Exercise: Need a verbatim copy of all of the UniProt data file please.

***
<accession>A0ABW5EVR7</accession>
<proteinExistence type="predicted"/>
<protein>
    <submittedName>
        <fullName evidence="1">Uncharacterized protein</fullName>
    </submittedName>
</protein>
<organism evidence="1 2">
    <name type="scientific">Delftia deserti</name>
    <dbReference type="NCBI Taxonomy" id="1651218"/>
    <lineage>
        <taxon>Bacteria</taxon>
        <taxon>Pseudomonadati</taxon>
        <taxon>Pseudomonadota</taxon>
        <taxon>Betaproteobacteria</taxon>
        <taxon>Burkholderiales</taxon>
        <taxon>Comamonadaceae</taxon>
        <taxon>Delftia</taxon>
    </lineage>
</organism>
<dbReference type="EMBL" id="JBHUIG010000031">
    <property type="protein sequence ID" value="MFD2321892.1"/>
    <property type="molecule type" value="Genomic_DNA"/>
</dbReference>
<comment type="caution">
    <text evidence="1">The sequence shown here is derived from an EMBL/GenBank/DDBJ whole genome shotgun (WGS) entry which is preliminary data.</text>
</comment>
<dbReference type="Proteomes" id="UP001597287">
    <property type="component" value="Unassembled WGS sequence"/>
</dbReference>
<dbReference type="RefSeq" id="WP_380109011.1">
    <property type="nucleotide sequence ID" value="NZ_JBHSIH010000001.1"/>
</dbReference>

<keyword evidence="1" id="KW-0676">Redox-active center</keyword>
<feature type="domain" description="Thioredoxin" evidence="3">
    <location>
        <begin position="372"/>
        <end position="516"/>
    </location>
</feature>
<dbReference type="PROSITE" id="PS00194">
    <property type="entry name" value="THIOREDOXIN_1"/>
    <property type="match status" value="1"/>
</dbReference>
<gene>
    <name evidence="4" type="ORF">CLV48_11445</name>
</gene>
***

<accession>A0ABW5EVR7</accession>
<proteinExistence type="predicted"/>
<protein>
    <submittedName>
        <fullName evidence="1">Uncharacterized protein</fullName>
    </submittedName>
</protein>
<organism evidence="1 2">
    <name type="scientific">Delftia deserti</name>
    <dbReference type="NCBI Taxonomy" id="1651218"/>
    <lineage>
        <taxon>Bacteria</taxon>
        <taxon>Pseudomonadati</taxon>
        <taxon>Pseudomonadota</taxon>
        <taxon>Betaproteobacteria</taxon>
        <taxon>Burkholderiales</taxon>
        <taxon>Comamonadaceae</taxon>
        <taxon>Delftia</taxon>
    </lineage>
</organism>
<dbReference type="EMBL" id="JBHUIG010000031">
    <property type="protein sequence ID" value="MFD2321892.1"/>
    <property type="molecule type" value="Genomic_DNA"/>
</dbReference>
<comment type="caution">
    <text evidence="1">The sequence shown here is derived from an EMBL/GenBank/DDBJ whole genome shotgun (WGS) entry which is preliminary data.</text>
</comment>
<dbReference type="Proteomes" id="UP001597287">
    <property type="component" value="Unassembled WGS sequence"/>
</dbReference>
<dbReference type="RefSeq" id="WP_380109011.1">
    <property type="nucleotide sequence ID" value="NZ_JBHSIH010000001.1"/>
</dbReference>

<keyword evidence="1" id="KW-0676">Redox-active center</keyword>
<feature type="domain" description="Thioredoxin" evidence="3">
    <location>
        <begin position="372"/>
        <end position="516"/>
    </location>
</feature>
<dbReference type="PROSITE" id="PS00194">
    <property type="entry name" value="THIOREDOXIN_1"/>
    <property type="match status" value="1"/>
</dbReference>
<gene>
    <name evidence="4" type="ORF">CLV48_11445</name>
</gene>